A number of similar programs, which amount to propping up or deliberately overlooking some of a troubled bank’s failings, also have been used from time to time. These include net worth certificates, essentially a temporary fiat that the bank will be deemed to have more reserves than its examination verifies; and other forms of income maintenance and regulatory forbearance in which a bank is acknowledged (at least privately between the regulators and the bank’s management and board) to have defects in its balance sheet or sound practices, but permitted to continue to operate, generally subject to certain conditions.  Few of these methods, though, preserve the possible value of a troubled bank’s assets — or minimize the running losses — as quickly as an asset sale (“Purchase & Assumption”) transaction, so in the current decade, these older options tend not to be favored.

Management Change.  While this option is not found in the FDIC’s official resolution playbook, the FDIC appears to use it with some frequency.  As a regulated industry, banks always are subject to “safety and soundness” supervision, and to continuing vigilance over the qualifications, competency and absence of conflicts of interest of a bank’s senior management and board of directors.  The wide-ranging powers of a bank’s principal regulators to unilaterally remove a bank’s management are difficult to challenge.  This uneven power relationship is rarely far from the minds of senior management; a bank’s reduced health often gives the FDIC a control-change hair trigger to use in negotiations.  Most of the large-scale bank merger and sale transactions accomplished at the beginning of the current wave of resolutions in 2008 clearly were regulator-instigated.  News reports  suggest that even management of some buying institutions may have felt that that their jobs were threatened if they did not accept federal bank regulators’ urgently suggested rescue transactions.  In their business dealings with banks, counterparties should be sensitive to the bank’s loss of flexibility and other changes in tone;  such changes can indicate trouble is brewing.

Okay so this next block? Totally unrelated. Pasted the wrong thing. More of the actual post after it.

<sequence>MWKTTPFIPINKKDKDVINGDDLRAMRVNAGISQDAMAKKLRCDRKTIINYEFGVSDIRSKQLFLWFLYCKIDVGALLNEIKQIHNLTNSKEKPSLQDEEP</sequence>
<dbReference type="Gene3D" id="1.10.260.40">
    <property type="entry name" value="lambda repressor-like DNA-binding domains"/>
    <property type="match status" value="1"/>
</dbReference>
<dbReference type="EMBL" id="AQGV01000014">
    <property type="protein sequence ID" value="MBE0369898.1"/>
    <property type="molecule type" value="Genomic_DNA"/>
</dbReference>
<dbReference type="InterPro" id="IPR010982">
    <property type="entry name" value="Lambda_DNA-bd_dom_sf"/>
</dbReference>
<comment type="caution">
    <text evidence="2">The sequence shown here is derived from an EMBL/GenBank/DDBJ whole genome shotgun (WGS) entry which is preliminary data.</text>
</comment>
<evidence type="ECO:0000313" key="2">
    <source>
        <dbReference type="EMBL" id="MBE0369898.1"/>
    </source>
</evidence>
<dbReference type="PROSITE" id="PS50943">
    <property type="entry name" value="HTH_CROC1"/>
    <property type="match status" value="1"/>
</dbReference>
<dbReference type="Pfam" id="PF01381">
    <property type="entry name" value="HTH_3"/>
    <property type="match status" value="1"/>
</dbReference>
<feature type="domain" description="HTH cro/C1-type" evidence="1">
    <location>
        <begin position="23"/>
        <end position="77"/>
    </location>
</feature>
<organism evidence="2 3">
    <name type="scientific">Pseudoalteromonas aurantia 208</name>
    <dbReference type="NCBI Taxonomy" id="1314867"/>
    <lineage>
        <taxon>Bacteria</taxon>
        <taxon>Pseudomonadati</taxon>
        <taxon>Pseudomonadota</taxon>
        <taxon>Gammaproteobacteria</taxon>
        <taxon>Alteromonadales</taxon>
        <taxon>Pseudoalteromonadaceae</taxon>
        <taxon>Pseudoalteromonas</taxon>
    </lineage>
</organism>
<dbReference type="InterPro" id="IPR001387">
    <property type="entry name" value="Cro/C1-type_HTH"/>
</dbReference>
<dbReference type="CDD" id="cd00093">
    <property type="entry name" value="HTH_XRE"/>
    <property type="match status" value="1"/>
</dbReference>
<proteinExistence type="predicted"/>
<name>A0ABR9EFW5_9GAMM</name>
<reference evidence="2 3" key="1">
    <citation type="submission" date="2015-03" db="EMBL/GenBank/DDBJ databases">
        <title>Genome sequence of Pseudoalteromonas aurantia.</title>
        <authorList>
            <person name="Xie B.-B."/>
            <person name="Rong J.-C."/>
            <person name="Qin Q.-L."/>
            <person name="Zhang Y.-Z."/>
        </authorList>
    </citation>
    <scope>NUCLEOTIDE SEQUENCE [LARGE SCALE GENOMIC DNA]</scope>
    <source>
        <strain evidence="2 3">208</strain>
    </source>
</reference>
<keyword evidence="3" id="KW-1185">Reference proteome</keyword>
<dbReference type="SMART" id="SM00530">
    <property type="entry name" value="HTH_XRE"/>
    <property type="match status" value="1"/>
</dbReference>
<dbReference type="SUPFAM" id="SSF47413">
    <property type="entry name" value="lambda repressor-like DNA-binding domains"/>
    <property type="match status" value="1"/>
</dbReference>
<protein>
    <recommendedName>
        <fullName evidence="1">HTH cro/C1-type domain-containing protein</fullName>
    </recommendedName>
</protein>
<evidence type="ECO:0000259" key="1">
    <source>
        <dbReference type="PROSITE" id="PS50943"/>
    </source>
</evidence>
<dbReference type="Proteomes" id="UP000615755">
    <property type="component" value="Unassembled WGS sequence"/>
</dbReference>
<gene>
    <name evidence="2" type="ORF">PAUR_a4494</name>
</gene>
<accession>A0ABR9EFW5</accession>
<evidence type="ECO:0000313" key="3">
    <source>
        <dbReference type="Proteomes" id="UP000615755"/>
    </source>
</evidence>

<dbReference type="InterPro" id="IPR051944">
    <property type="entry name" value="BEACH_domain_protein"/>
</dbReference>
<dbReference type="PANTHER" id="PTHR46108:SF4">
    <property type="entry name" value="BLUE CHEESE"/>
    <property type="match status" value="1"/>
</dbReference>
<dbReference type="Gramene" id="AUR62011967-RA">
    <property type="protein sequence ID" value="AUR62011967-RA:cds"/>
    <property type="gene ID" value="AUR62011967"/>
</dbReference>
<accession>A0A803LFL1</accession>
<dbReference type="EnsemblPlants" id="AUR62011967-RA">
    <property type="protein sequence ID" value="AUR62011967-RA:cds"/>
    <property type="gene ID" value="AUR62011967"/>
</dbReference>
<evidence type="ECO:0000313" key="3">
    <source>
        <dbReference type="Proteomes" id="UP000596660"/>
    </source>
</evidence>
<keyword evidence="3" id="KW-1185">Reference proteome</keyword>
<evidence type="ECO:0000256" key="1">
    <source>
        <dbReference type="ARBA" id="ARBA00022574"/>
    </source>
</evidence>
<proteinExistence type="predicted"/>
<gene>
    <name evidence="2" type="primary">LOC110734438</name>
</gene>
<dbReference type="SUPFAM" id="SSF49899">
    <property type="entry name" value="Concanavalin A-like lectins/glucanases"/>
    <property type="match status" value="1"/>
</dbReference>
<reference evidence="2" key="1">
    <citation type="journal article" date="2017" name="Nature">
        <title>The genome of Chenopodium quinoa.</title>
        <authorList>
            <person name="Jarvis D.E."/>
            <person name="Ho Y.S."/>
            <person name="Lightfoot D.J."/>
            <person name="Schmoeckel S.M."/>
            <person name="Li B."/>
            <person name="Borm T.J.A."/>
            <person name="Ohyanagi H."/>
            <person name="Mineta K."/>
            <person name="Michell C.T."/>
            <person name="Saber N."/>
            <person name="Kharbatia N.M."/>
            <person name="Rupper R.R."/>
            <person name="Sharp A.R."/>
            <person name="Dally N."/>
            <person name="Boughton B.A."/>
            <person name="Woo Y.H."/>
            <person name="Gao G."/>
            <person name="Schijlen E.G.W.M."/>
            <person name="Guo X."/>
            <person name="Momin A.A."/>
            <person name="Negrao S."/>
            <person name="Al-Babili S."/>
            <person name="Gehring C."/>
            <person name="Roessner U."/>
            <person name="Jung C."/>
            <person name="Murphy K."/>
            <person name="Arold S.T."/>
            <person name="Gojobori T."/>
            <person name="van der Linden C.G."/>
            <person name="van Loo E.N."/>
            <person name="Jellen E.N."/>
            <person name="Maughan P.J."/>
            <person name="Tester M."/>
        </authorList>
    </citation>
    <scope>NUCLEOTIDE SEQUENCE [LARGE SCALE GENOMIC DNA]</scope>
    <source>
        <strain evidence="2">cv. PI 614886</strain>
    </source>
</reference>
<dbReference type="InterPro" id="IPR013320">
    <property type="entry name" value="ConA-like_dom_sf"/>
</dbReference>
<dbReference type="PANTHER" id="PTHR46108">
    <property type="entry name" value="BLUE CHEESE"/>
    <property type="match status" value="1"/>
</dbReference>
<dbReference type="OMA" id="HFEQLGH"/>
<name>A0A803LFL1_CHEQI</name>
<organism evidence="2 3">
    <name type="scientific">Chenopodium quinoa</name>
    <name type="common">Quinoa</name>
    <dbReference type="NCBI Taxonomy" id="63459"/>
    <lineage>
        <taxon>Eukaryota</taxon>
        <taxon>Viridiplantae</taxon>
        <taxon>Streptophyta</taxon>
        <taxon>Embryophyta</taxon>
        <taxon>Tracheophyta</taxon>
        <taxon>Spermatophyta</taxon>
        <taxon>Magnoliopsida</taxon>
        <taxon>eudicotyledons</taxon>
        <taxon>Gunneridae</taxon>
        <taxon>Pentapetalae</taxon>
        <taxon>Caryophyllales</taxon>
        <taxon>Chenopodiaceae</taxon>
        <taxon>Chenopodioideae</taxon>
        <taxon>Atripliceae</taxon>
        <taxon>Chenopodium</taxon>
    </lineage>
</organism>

Purchase and Assumption Transactions.  Purchase and Assumption transactions currently are the FDIC’s most favored procedure for resolution. Through this procedure, the failed bank, or some of it, is sold to a healthy acquirer.  The buyer assumes certain liabilities (deposits foremost), in return for assets and, usually, some federal assistance/risk protection. 

If the FDIC decides that a Purchase and Assumption transaction is the most cost-effective resolution, it will choose whether to sell the failed bank as a whole or in parts, what assets should be offered for sale, how to package them, whether loss sharing will be offered, and at what price the assets should be sold. Operating under strict confidentiality prior to the bank closure, the FDIC markets the failing bank as broadly as possible to its list of approved potential acquirers.  Acquirers, who must have adequate funds, may be either financial institutions or private investors seeking a new bank charter. 

Typically, all bidders are invited to an information meeting, sign confidentiality agreements, and are provided with an information package prepared by the FDIC’s resolution team.  The deal terms usually focus on the treatment of the deposits and assets held by the failing bank. 

Once the bidders’ due diligence is complete, each bidder submits its proposal to the FDIC.  A typical process might require bid submission 1 – 2 weeks before the scheduled closing.  The FDIC evaluates the bids to determine which is the least cost bid, and compares them to the FDIC’s estimated cost of liquidation.

We’ve been informed that many of the FDIC deals are structured essentially as “as – is” deals, with negotiation allowed over price, and possibly downside loss protections, but not much negotiation of other terms.  This makes some sense in light of the large current and anticipated volume of resolution transactions facing the FDIC, and its desire to assure lowest-cost outcomes by letting the market set the prices, thus reducing the risk that the resolution will be second-guessed later.